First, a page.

It was a Jenkins-esque effort in the clutch from Nesmith, who finished with 18 points on 8-of-12 shooting. Six of his baskets gave the Dutchmen the lead, including all five baskets he hit in the second half.
His first basket, a jumper with 13:20 left, completed Hofstra’s comeback from a seven-point deficit and gave the Dutchmen their first lead since the three-minute mark of the first half.
Stony Brook responded with a 3-pointer by Bryan Sekunda, but Nesmith drained another jumper 29 seconds later. The Seawolves eventually retook a seven-point lead, which the Dutchmen erased on consecutive possessions via a 3-pointer by Ameen Tanksley (12 points, seven rebounds) and a four-point play by Brian Bernardi with 3:23 left.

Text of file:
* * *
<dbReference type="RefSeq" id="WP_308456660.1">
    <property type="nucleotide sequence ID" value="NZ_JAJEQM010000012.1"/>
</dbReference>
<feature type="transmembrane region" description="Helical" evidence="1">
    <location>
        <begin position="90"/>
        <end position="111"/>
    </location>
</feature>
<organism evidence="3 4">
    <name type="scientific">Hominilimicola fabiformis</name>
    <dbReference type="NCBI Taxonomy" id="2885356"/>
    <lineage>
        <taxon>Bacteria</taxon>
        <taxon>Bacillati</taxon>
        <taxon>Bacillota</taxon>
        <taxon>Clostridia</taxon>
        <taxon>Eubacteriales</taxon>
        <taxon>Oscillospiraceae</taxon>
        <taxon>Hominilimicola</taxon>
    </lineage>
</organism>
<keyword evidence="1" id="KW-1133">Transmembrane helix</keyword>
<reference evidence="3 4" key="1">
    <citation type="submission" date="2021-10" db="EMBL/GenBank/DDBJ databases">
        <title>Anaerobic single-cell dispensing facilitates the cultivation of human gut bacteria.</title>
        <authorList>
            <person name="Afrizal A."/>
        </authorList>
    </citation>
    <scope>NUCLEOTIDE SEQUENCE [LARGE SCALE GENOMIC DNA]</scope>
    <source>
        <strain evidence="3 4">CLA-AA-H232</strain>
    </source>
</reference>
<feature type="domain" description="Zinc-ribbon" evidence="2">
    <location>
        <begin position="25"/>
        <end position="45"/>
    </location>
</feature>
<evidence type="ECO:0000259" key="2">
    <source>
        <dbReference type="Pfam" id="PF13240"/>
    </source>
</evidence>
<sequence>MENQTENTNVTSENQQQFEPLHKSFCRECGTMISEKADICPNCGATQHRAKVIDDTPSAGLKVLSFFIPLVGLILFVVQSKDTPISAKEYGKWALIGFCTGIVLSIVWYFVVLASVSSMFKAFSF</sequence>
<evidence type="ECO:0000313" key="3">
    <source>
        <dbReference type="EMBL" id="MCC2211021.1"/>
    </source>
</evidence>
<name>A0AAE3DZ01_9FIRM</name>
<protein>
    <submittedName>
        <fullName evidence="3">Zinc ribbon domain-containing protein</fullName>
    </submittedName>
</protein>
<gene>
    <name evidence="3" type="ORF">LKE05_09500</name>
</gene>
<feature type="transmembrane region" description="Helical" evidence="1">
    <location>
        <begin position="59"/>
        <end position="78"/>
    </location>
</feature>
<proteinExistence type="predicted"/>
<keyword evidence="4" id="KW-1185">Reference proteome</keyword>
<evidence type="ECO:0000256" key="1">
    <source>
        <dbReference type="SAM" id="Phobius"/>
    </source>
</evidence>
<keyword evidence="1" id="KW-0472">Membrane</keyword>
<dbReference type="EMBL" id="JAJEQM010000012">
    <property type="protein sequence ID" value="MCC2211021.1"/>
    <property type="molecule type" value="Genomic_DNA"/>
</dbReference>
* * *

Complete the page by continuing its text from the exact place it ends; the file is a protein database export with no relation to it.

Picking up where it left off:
But the Dutchmen didn’t take the lead again until Nesmith’s gorgeous scoop layup along the baseline with 33 seconds left. Stony Brook’s beastly Jameel Warney, who finished with 26 points and 14 rebounds as he ate up a Hofstra interior missing Moussa Kone, responded by scoring over a triple team with nine seconds left to set up Nesmith’s dramatic game-winner, which he shot after first choice Juan’ya Green (22 points) was draped by Kameron Mitchell.
“It was a heckuva game tonight,” Stony Brook coach Steve Pikiell said earlier in the press room. “They drew up a great play. Kid jumped 14 feet in the air, shot it over two guys.”
“I thought it was four,” Mihalich said.
However many feet he jumped, it was enough to drain the shot that won a game Hofstra couldn’t afford to lose.